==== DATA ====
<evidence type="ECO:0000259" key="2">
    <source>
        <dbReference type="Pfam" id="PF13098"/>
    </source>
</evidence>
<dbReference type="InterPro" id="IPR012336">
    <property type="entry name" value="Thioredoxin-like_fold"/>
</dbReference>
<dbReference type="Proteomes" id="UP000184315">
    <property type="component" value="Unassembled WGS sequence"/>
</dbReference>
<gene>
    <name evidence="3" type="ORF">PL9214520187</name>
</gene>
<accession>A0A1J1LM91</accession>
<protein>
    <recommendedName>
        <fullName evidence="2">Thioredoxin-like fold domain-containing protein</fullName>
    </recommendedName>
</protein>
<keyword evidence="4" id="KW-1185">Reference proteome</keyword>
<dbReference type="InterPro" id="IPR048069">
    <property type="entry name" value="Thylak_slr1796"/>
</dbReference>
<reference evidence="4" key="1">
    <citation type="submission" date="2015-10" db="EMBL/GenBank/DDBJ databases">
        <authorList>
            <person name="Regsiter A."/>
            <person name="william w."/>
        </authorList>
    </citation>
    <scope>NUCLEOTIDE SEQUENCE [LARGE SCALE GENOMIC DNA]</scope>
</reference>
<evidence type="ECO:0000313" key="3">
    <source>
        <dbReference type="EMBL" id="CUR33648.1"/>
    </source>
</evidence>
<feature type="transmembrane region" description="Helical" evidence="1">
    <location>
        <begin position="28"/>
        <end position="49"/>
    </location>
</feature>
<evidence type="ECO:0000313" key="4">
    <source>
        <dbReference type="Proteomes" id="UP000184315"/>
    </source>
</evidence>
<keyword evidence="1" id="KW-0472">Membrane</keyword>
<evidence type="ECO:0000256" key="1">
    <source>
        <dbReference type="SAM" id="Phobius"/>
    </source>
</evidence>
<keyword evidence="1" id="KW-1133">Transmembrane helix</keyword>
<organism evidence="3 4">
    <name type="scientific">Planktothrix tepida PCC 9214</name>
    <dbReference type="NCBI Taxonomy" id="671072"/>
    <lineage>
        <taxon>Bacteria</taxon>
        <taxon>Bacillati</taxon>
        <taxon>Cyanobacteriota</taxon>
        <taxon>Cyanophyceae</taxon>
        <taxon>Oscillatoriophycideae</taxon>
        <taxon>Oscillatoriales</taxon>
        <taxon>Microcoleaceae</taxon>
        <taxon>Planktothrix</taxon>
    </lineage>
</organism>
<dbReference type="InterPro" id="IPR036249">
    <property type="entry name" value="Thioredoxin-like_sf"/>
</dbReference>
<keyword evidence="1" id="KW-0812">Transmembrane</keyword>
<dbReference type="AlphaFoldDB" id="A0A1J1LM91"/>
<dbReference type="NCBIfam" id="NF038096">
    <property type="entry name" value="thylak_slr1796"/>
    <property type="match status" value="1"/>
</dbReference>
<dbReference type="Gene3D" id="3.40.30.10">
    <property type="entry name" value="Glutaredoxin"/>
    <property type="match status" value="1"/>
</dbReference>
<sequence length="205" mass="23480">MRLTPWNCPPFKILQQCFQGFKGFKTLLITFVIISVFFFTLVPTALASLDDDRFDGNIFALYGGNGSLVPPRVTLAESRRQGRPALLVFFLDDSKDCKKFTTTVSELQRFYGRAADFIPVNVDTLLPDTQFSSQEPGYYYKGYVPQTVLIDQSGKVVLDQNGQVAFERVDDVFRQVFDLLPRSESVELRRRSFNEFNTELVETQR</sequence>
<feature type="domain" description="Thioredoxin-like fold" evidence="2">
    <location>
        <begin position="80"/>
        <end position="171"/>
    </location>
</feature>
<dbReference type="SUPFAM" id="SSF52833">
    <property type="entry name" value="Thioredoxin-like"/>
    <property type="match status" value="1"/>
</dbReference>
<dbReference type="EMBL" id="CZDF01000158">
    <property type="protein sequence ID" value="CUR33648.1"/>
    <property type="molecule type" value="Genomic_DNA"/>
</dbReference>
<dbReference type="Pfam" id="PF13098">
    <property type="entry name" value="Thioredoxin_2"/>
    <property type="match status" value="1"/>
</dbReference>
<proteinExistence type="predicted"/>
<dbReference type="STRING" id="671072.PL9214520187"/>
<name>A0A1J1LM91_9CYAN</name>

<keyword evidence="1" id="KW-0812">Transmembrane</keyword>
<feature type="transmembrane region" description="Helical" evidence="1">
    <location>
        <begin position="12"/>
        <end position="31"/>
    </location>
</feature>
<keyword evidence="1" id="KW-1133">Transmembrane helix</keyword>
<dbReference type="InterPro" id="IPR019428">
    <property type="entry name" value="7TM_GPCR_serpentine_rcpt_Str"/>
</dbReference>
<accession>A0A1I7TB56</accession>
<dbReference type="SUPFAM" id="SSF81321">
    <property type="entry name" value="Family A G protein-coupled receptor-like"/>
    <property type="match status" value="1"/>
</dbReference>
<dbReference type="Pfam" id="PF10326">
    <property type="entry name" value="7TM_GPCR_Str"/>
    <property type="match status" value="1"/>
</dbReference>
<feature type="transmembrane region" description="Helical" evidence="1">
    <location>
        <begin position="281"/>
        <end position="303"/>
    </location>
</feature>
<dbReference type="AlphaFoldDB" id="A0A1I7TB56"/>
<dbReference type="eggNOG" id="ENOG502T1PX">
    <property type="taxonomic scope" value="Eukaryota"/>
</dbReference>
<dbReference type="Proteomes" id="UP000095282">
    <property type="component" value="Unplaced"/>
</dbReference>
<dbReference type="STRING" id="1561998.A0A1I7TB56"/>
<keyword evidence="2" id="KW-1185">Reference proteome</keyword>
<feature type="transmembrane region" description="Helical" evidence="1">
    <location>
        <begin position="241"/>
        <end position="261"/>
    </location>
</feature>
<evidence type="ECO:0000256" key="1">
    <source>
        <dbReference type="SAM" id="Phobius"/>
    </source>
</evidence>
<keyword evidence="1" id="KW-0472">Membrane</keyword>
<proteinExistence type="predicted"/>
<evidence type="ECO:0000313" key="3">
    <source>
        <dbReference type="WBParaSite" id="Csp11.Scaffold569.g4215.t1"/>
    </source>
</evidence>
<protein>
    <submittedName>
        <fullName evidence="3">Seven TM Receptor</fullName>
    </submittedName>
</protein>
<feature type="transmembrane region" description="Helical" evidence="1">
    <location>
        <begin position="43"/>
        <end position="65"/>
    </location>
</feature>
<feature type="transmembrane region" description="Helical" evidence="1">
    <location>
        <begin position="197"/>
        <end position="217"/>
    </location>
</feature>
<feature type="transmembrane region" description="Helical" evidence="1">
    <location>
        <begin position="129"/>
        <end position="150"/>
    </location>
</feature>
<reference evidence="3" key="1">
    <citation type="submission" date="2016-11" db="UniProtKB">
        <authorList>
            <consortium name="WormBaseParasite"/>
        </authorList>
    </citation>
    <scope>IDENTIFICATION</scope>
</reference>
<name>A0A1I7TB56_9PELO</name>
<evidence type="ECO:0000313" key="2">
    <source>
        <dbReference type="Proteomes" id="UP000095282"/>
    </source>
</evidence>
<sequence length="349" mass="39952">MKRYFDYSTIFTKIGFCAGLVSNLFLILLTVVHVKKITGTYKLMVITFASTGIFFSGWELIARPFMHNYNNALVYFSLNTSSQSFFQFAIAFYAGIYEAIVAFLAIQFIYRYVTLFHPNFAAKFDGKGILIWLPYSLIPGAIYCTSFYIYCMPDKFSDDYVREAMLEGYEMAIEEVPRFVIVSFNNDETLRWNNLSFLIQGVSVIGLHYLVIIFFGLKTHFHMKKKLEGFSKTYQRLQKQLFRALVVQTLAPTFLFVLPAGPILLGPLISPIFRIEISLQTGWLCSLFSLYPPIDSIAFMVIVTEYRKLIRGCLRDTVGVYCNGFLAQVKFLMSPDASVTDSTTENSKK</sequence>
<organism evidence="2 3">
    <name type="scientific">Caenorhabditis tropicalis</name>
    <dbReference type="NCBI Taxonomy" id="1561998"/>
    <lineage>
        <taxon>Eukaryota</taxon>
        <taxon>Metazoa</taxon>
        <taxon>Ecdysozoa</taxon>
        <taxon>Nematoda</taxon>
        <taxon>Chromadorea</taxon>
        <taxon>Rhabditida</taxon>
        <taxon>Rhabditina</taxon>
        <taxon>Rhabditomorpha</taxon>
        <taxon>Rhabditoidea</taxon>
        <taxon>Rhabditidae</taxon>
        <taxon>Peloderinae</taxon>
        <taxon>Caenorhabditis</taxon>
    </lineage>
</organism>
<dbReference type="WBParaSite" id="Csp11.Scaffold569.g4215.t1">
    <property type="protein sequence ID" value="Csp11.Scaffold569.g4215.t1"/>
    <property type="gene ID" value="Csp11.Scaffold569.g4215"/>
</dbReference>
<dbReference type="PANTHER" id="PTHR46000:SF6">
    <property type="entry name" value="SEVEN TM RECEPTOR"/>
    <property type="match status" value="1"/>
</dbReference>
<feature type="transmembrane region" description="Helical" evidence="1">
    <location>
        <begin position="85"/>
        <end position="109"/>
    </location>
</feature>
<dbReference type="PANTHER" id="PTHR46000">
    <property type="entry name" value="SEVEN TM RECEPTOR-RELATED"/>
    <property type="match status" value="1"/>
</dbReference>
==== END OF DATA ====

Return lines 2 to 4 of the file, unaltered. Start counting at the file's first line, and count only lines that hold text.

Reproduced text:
    <source>
        <dbReference type="Pfam" id="PF13098"/>
    </source>